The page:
Reprinted from the King County Bar Bulletin – July 2013

 

Washington Legal Changes Impacting Estate Planning

I want to update you on recent changes regarding Washington estate tax law. These changes were widely reported in the news, so they may be familiar to you. On June 13, 2013 Governor Inslee signed “emergency legislation” regarding our Washington estate tax.  The alleged emergency was preventing the state’s Department of Revenue from issuing estate tax refund checks.  Here is the text of this of this new statute, House Bill 2075.

In summary, this new law:

  • Effectively overrules a Washington Supreme Court case referred to as the “Estate of Bracken.” This case concerned the Washington estate tax liability of certain terminable interest property (“QTIP”) of married couples.
  • Increases Washington estate tax rates to a top rate of 20%.
  • Indexes the “applicable exclusion amount” for Washington estate tax (currently $2 million dollars) for inflation beginning in 2014.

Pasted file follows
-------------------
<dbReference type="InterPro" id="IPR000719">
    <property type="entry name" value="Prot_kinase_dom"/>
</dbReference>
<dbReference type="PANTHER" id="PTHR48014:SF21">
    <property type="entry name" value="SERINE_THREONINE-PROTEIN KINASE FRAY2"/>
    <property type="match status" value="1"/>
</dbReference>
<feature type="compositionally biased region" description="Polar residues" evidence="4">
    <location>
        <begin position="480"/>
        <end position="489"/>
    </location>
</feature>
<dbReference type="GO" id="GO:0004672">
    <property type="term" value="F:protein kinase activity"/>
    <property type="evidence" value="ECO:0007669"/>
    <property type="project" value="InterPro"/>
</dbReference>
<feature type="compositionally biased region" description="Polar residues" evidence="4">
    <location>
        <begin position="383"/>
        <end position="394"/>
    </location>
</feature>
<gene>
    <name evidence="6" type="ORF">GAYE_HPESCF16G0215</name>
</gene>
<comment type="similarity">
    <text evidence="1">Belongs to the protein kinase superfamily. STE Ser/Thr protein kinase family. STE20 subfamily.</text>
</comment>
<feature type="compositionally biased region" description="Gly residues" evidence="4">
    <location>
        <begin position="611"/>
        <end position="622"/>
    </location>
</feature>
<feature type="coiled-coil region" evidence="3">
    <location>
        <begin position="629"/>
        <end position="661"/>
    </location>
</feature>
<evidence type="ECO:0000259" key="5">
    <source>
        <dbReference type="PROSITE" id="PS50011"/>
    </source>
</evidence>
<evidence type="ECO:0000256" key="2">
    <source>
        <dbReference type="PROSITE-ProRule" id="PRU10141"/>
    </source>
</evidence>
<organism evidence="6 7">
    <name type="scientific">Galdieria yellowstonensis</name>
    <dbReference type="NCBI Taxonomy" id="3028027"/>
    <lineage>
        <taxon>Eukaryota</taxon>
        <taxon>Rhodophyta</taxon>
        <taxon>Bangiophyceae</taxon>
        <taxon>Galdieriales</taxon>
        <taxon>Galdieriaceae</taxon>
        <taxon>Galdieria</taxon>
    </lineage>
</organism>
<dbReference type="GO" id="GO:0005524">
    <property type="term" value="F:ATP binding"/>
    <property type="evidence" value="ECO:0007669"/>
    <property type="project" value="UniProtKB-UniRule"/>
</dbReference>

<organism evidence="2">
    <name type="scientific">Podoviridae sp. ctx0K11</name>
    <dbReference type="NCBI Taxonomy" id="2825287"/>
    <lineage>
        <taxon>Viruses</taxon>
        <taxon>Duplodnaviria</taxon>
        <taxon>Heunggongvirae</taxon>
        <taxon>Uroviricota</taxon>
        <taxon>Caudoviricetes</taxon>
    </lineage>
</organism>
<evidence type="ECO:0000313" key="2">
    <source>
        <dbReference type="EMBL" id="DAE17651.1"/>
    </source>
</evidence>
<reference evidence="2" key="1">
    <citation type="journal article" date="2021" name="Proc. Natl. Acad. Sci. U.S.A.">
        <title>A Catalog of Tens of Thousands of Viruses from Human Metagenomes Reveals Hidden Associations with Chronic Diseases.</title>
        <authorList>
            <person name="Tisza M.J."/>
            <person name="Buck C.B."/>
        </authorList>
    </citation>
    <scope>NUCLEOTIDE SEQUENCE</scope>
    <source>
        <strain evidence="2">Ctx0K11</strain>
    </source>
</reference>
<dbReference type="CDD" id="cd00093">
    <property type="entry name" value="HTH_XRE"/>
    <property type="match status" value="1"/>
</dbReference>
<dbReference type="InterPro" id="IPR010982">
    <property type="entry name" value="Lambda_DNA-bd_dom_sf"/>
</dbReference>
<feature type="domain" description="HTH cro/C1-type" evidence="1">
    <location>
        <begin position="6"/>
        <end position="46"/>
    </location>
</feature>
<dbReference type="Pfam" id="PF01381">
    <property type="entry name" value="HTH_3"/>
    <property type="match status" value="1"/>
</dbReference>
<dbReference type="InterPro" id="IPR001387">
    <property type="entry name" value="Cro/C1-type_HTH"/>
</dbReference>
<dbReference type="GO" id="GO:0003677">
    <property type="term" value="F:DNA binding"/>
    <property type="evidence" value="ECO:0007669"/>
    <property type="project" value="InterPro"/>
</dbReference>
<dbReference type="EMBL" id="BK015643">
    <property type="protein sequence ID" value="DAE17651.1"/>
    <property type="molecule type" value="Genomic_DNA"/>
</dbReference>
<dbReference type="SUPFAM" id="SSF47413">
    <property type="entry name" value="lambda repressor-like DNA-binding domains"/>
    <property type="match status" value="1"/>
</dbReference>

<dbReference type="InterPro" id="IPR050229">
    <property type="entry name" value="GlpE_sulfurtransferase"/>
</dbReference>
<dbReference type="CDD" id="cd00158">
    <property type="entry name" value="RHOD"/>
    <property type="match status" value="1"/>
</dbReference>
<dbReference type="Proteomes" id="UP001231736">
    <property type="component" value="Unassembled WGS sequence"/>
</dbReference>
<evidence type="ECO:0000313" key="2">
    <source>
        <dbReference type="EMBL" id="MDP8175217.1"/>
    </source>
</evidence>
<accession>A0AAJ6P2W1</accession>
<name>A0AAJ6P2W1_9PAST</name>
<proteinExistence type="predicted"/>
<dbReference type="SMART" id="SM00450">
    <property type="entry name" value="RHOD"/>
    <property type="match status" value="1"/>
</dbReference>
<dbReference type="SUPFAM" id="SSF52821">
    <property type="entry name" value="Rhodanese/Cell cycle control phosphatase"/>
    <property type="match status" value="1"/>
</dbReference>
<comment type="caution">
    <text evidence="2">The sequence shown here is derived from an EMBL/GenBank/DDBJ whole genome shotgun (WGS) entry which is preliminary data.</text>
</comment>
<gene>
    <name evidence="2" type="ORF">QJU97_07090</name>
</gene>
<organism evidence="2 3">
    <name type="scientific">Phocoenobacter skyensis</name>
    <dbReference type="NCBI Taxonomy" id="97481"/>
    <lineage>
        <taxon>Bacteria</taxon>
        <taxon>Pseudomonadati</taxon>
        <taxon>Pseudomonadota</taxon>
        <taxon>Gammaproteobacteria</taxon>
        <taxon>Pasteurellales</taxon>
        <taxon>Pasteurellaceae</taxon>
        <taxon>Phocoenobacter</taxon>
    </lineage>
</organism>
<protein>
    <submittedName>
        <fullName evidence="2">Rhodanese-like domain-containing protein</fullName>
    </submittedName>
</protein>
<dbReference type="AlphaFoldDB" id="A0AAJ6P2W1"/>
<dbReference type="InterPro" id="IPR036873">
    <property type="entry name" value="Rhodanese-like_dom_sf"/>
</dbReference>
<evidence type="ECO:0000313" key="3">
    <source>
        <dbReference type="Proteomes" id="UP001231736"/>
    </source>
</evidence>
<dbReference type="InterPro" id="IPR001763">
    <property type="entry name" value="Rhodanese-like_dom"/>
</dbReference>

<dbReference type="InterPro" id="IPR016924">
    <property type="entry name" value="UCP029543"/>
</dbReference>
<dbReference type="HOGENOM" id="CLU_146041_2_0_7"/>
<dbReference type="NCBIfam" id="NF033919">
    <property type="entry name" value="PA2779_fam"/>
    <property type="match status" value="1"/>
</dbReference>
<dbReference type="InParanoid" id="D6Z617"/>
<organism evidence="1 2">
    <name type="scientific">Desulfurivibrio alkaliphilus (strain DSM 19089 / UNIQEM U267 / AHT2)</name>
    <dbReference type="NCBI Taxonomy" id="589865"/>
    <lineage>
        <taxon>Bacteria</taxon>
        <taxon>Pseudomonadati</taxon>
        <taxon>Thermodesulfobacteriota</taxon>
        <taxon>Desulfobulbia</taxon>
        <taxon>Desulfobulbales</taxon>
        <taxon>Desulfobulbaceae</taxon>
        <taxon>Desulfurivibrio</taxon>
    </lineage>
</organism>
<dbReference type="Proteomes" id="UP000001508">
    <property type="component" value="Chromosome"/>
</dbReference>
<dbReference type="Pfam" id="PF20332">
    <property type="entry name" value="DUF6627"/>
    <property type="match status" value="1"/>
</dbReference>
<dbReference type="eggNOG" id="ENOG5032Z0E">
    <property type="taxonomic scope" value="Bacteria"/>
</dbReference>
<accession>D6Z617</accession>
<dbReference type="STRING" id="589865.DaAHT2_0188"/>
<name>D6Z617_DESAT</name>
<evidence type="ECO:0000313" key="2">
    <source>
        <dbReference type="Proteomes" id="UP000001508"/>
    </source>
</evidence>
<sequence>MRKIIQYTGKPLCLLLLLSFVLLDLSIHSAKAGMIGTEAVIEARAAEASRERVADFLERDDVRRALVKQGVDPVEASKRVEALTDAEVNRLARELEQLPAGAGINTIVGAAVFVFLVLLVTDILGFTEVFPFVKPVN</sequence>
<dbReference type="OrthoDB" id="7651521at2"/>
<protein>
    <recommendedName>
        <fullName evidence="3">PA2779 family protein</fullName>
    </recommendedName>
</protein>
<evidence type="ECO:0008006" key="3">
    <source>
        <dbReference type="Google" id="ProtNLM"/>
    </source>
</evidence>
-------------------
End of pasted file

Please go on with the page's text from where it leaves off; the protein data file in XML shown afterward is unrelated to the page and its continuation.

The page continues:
• Creates a qualifying small business deduction from any Washington estate tax that may be owed. The details of this deduction are outlined in Section 3 of House Bill 2075. If you have a small business, please review this section carefully and be sure to ask us if you have any questions.

If you have questions about any aspect of this new legislation, please feel free to contact my office for more details. We’d be pleased to assist you.

 

Video on Real Estate in Estate Planning and Probate

Northwest Real Estate Forum with Patricia Wangsness
Interview with Stacey Romberg on Real Estate in Estate Planning, Probate, Wills and Trusts – 8 minutes 50 seconds.

Northwest Real Estate Forum, Real Estate Web Video Resource with Patricia Wangsness. www.northwestrealestateforum.com